Search our site :

Saturday, 16 October 2010

"I was not the most environmentally friendly person, but now, having done work and research on the harm each individual can cause, I feel a lot more aware of my environment and I will definitely make sure I play my part."

This reflection, by a student on this Professional Communication Unit (PCU) course, illustrates a global challenge:  how to make students green. The course has won the originators, Terri Grant and Claudia Kalil, the Backsberg Group Sustainability Award at the 2010 Green Campus Initiative Awards ceremony held at the University of Cape Town recently.

Criteria for the award included:

  • Initiatives to make the campus more environmentally sustainable
  • Long-term effectiveness
  • Capacity to enact change
  • Commitment and service to environmental sustainability
  • Leadership
  • Co-operation 

Terri Grant, head of the PCU, said:  "For the course in 2008 we selected an institutional scenario, UCT's sustainability policy and the work of the Green Campus Initiative (GCI) to provide the content and a context in which to embed the entire communication module.  It worked so well, we extended it in 2009 and 2010. Winning the Green Campus Group Award this year sends a powerful signal to the UCT community that environmental sustainability on campus is all our business."

Congratulations came from environmental consultant Sarah Rippon, who said: "Well done on your foresight and vision in bringing sustainability into the core of your curriculum. I, too, am convinced of the educational value of setting this topic".

In her recommendation she wrote: "The topics for the course have ranged from energy efficiency, water conservation, water recycling and how to encourage behaviour change amongst students and staff towards greater environmental responsibility. From the feedback I obtained from students, I am convinced that they develop commitment to environmental sustainability as a result of this course. The focus of the student research topics on the context surrounding them is a powerful means of education and change towards a more sustainable campus and society".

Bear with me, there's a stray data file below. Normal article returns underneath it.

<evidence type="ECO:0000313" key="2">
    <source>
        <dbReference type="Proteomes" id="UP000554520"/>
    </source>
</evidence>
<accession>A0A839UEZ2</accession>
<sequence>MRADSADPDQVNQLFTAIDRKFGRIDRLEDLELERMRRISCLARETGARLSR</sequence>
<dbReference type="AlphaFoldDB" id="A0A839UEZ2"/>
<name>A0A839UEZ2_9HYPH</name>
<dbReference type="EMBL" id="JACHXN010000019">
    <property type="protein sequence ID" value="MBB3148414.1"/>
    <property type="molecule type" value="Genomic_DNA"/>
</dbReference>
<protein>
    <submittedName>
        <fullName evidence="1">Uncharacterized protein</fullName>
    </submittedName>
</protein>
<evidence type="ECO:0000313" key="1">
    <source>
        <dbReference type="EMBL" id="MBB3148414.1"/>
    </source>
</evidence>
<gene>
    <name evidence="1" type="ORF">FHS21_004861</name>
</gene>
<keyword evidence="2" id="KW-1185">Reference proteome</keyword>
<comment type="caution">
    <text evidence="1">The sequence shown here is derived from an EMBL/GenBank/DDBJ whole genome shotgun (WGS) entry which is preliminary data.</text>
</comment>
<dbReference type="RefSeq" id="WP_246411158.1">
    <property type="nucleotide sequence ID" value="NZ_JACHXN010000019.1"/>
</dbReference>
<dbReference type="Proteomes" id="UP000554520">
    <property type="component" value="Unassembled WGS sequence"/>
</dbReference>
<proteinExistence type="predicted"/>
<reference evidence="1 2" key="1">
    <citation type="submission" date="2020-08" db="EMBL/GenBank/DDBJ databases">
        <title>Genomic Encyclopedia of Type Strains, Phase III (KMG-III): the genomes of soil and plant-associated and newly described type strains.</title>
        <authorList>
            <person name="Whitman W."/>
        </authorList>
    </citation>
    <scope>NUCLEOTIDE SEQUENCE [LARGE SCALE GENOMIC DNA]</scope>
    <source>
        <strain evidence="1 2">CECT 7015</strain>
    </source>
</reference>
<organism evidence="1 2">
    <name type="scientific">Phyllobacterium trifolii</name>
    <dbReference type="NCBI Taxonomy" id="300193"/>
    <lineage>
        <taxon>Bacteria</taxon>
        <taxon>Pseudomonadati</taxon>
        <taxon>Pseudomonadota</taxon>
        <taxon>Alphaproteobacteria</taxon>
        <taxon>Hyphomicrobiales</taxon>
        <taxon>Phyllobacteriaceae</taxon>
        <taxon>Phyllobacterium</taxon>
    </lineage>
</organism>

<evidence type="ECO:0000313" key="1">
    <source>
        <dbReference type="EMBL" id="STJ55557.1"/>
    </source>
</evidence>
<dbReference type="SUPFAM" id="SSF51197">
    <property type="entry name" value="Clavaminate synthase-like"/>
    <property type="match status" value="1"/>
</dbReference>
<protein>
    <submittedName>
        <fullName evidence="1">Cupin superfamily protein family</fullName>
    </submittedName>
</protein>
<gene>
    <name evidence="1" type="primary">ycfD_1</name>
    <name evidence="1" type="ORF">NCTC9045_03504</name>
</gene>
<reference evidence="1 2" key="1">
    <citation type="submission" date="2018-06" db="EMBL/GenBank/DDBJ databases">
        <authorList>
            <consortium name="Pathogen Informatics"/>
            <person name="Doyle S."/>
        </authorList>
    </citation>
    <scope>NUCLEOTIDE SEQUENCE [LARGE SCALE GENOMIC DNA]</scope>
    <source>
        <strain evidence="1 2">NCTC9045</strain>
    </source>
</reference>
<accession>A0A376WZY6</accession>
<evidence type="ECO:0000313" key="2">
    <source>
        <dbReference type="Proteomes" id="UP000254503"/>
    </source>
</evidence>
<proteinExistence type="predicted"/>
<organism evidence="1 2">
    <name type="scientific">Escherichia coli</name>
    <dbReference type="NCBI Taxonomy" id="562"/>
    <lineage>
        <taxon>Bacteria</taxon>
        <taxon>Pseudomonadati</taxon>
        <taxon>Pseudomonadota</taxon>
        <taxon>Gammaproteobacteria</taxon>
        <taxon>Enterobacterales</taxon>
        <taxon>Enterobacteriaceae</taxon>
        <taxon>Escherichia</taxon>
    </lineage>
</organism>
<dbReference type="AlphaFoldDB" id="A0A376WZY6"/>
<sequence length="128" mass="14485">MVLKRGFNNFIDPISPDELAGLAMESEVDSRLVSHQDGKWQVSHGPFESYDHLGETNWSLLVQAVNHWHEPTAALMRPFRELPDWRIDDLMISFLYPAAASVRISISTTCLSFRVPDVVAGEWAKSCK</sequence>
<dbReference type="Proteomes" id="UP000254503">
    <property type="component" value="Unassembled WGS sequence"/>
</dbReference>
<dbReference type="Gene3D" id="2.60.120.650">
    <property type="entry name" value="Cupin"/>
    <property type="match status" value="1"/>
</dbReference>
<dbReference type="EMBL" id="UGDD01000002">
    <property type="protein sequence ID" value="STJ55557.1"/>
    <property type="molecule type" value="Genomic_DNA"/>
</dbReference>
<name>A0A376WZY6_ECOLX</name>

Grant said the underlying collaborative teaching and learning approach used was Scenario Pedagogy.

"We have used this for developing business and academic communication in selected short and core PCU courses over the past 10 years. It's a collaborative model of teaching and learning that aims to enhance the learning, interest and motivational aspects for participants of an educational experience and to broaden the educational goals achieved in the classroom.  In this way, it aims to support the goals of Higher Education by producing graduates with the skills and competencies of critical and analytical problem-solving, effective communication, working in diverse teams, self-management and organisation, information processing and use of technology within a real-life context."

In their submission, Terri Grant and Claudia Kalil wrote: "As lecturers in the Professional Communication Unit we teach research and professional communication practices such as correspondence, report and proposal writing, business presentations and group work. We cultivate in students as far as possible a 'real world' view in what we teach and the activities we engage them in. Although our major aim is to teach students professional communication skills and practices, if we can do so within the framework of sustainable business and a wider focus on the triple bottom line, then we feel that we are doing more and doing better."

They co-opted the expertise of academic and administrative staff to plan the topics for student research, consult to the students in their research, and form part of an assessment panel. These staff members have come from Properties and Services, the Energy Research Centre, the Environmental Evaluation Unit, Construction Economics, Law and UCT Libraries.

Kalil said: "Student feedback has been unreservedly positive since course inception, but what strikes a real chord is the changing of behaviour patterns which students attest to in their course assessments and reflections. We feel confident students will sustain these attitudes beyond the course into their own lives and workplaces."

"Indeed, this subject will remain topical and possibly become more critical in years to come. As staff of the PCU, we intend to pursue this teaching and learning approach which is not only rewarding for participants but also teaches far more than communication skills."

Story By : Carolyn McGibbon